asymptotically tight
bound for f(n).

f(n) and g(n) are


nonnegative, for large
n.

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Example
(g(n)) = {f(n) : positive constants c1, c2,
and n0, such that n n0,
0 c1g(n)
f(n) c2g(n) }

5n+2 = (n)
Determine the positive constant n0,
c1, and c2 such that the above
conditions satisfies
5n 5n+2 6n
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Example Contd ...


5n 5n+2 is true for all n 0
5n+2 6n is true for all n2
5n 5n+2 6n is true for all
n2
c1=5, c2=6, n0=2, g(n)=n
f(n)= (g(n)) = (n)

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Relations Between , O,
For any two function f(n) and g(n),
we have f(n) = (g(n)) if and only if
f(n) = O(g(n)) and f(n) = (g(n))
That is
(g(n)) = O(g(n)) (g(n))

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Relations Between , O,

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The Growth of Functions


Popular functions g(n) are
n.log n, 1, 2n, n2, n!, n, n3, log n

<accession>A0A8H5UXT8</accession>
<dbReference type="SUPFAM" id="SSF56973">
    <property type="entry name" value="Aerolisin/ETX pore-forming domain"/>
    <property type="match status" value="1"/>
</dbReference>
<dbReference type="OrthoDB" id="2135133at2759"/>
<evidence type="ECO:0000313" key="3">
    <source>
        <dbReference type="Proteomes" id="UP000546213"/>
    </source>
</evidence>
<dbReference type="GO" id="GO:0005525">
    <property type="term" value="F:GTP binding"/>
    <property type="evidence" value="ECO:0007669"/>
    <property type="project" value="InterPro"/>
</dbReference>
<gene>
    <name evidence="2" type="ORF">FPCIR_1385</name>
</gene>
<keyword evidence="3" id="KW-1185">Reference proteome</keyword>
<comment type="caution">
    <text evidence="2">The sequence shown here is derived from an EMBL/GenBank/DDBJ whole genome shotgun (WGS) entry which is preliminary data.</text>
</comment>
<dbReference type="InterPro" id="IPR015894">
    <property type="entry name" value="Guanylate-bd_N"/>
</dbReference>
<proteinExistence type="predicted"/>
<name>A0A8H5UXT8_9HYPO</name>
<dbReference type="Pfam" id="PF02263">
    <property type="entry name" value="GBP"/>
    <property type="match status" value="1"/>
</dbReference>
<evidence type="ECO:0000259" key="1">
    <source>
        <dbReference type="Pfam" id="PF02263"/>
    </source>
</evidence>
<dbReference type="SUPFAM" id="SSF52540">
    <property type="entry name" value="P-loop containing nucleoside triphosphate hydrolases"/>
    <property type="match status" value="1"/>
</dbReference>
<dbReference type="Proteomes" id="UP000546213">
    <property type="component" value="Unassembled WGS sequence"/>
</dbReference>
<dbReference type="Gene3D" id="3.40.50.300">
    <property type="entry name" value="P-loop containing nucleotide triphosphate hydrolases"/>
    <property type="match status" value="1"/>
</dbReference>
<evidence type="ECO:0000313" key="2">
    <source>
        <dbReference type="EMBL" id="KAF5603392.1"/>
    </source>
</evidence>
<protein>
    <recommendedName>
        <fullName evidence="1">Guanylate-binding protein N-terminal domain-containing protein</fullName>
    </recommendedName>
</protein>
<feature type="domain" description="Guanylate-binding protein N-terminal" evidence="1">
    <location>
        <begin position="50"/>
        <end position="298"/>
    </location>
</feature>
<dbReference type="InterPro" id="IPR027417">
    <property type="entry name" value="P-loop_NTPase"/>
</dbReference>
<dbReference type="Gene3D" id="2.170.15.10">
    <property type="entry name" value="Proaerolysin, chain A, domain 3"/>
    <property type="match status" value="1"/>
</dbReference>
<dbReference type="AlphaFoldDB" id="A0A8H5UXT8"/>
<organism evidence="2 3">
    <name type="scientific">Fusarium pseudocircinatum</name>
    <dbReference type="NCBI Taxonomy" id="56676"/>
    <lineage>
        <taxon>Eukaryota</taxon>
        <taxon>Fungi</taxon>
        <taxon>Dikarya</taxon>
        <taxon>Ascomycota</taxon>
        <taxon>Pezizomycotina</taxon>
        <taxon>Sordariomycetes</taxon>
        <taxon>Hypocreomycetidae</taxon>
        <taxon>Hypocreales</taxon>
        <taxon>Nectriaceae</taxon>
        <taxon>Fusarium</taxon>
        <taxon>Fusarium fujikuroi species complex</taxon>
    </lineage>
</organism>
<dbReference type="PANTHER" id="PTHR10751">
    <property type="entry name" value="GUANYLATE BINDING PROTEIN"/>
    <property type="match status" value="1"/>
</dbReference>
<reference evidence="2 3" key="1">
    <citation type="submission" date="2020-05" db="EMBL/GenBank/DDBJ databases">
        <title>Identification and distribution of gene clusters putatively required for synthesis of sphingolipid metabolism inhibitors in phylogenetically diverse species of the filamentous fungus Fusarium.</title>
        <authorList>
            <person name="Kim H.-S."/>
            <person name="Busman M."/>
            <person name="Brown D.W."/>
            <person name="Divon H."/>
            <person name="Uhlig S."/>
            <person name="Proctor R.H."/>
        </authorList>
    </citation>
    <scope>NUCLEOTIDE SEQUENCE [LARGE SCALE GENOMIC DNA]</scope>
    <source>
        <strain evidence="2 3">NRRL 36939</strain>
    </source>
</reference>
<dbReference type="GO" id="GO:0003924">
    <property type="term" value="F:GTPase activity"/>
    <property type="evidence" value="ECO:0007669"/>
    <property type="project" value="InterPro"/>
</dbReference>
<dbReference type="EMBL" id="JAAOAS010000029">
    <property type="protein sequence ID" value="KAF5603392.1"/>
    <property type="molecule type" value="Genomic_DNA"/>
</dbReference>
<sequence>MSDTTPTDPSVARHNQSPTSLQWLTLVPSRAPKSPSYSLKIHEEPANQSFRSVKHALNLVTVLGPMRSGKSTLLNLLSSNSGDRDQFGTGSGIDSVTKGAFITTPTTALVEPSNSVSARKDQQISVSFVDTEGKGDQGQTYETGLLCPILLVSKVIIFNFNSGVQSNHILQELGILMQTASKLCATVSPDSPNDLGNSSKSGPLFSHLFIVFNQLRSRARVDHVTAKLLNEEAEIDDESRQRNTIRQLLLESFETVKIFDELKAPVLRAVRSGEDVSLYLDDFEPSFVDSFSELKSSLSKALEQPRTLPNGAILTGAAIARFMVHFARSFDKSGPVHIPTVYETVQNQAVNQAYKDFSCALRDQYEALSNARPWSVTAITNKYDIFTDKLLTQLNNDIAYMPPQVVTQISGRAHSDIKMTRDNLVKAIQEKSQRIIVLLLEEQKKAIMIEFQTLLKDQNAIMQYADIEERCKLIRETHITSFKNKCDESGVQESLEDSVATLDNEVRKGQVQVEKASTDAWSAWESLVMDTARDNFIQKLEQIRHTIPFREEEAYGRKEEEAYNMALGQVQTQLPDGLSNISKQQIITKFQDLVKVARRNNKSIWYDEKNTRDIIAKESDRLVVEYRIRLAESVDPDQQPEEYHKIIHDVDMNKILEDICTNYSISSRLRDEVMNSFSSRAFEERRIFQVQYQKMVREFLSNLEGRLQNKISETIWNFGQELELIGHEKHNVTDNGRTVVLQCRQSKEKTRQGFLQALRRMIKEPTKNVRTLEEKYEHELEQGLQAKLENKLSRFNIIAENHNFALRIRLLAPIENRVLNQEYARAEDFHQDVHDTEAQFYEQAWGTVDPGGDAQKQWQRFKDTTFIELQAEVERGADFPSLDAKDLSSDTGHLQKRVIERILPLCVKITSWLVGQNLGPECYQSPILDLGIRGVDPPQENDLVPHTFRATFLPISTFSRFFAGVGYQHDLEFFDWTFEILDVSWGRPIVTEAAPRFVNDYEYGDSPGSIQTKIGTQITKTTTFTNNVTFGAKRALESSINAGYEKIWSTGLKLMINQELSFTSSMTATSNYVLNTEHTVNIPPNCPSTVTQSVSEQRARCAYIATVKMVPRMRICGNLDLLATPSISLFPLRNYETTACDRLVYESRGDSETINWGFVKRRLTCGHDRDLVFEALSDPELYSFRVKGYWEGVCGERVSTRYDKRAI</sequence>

Listed from slowest to fastest growth:
1
log n
n
n log n
n2
n3
2n
n!
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Comparing Growth Rates


2n

n2

n log2 n
n

T(n)

log2 n

Problem Size

Example: Find sum of array elements


Algorithm arraySum (A, n)
Input array A of n integers
Output Sum of elements of A

# operations

sum 0
1
for i 0 to n 1 do
sum sum + A [i]
return sum

n+1
n
1

Input size: n (number of array elements)


Total number of steps: 2n + 3 = f(n)

Example: Find max element of an


array
Algorithm arrayMax(A, n)
Input array A of n integers
Output maximum element of A
operations

currentMax A[0]
1
for i 1 to n 1 do
n
if A [i] currentMax then
n -1
Input size: n (number of array elements)
currentMax A [i]
Total
number of steps: f(n)=3n
n -1
return currentMax